Applications to get COVID-19 vaccination rising
By Liu Kun in Wuhan and Zhao Ruixue in Jinan | (chinadaily.com.cn)| Updated : 2021-01-04Print Print
Wu Ni takes a trial vaccine shot in Wuhan, Hubei province, during the height of the COVID-19 epidemic in March. She was one of the first volunteers in a clinical trial for a COVID-19 vaccine in China. [Photo by ZHU XINGXIN/CHINA DAILY]
Policies released by more domestic cities on COVID-19 vaccination are bringing hope to those who need protection.
"I hope to get inoculated with the COVID-19 vaccine as soon as possible. Then I don't need to present a nucleic acid test each time I get a new job," said a 43-year-old housekeeping service attendant surnamed Wang in Wuhan city, Central China's Hubei province.
The vaccination, available at 48 designated clinics in 15 districts in Wuhan, has set a target on some key groups of people aged between 18 and 59, including those who work in the sectors of food storage and transportation, quarantine facilities and border inspection, as well as those who need to work in countries and regions with high or medium risks of getting infected by COVID-19, according to the Center for Disease Control and Prevention in Wuhan.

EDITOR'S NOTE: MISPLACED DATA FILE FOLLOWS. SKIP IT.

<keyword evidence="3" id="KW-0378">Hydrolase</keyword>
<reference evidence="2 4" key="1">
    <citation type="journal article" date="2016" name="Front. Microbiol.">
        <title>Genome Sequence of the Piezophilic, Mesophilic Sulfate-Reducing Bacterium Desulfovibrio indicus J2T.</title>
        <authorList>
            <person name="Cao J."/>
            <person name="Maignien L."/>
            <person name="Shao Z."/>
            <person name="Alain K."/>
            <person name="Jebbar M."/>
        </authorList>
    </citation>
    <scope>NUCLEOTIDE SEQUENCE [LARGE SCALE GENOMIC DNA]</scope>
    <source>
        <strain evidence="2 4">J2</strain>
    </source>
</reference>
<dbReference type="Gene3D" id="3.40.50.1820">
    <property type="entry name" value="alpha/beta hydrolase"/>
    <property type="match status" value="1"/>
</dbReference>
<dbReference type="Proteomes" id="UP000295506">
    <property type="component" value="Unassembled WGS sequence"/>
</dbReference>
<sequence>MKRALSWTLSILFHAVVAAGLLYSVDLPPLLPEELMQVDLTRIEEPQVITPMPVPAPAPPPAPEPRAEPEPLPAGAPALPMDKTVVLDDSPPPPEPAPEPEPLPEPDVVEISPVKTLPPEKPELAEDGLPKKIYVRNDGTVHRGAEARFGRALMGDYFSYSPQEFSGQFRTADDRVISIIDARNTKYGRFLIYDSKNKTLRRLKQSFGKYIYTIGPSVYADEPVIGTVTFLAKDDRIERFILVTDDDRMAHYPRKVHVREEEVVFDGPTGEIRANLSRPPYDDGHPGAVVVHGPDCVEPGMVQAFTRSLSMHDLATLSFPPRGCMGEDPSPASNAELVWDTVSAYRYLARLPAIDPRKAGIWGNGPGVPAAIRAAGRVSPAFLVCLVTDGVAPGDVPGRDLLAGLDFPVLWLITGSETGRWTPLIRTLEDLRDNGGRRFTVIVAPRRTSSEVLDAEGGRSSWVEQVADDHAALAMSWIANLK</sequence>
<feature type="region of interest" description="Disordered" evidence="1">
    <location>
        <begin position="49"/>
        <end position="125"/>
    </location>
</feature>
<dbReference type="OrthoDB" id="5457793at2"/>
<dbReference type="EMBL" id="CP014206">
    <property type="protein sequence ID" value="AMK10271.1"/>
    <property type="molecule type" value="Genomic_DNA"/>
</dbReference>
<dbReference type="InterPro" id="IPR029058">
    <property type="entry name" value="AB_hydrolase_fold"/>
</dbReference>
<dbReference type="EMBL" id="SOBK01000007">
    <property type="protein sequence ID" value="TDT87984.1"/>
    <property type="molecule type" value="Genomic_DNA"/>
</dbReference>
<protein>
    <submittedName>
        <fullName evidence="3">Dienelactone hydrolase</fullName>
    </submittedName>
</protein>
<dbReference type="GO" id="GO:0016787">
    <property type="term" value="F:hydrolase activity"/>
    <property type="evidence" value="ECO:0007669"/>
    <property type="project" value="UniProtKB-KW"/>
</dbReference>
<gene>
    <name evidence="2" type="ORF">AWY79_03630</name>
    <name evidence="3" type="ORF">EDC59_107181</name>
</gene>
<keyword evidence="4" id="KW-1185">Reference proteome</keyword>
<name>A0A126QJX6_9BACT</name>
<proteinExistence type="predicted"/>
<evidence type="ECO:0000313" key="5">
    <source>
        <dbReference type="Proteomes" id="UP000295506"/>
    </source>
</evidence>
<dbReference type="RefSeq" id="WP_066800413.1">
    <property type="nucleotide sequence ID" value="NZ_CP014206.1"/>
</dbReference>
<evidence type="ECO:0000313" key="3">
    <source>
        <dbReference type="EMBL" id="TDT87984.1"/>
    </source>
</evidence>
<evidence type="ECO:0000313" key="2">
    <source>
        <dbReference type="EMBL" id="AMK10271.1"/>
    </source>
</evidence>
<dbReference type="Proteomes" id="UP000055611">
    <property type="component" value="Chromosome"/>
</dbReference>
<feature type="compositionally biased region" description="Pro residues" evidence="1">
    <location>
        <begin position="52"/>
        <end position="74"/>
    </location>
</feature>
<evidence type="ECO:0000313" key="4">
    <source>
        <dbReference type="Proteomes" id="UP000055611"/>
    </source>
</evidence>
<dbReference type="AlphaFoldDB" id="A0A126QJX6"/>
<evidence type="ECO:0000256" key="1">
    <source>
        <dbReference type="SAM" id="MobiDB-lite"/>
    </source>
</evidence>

"I want to take the vaccine very much to keep me safe from infection risks. But I haven't been informed when I can apply for the vaccine," said the 36-year-old Li, who works in a community in Wuhan.
In addition to Wuhan, several provinces, including East China's Zhejiang and Shandong, South China's Guangdong and Southwest China's Sichuan, as well as the cities of Shanghai and Shenzhen, have released policies on COVID-19 vaccination, targeting similar groups as Wuhan.
Over 500,000 people in China have been inoculated with COVID-19 vaccines since July, the Beijing-based newspaper Health Times reported on Wednesday.
In Jinan Hospital, one of the two designated hospitals for COVID-19 vaccination in Jinan, Shandong province, many people were applying for vaccination, keeping staff busy with taking appointment calls all day long on Tuesday.
Those receiving the vaccine need to take two shots with an interval of four weeks between injections.
Xia Xiaobei (pseudonym as requested), 38, who works at a central State-owned enterprise, took the two shots in September and October in an emergency vaccination program in Wuhan because part of his job involves working abroad.
"No special reactions occurred after I took the vaccines. A few of my colleagues felt a little pain and light fever, but they recovered totally in one or two days," he said.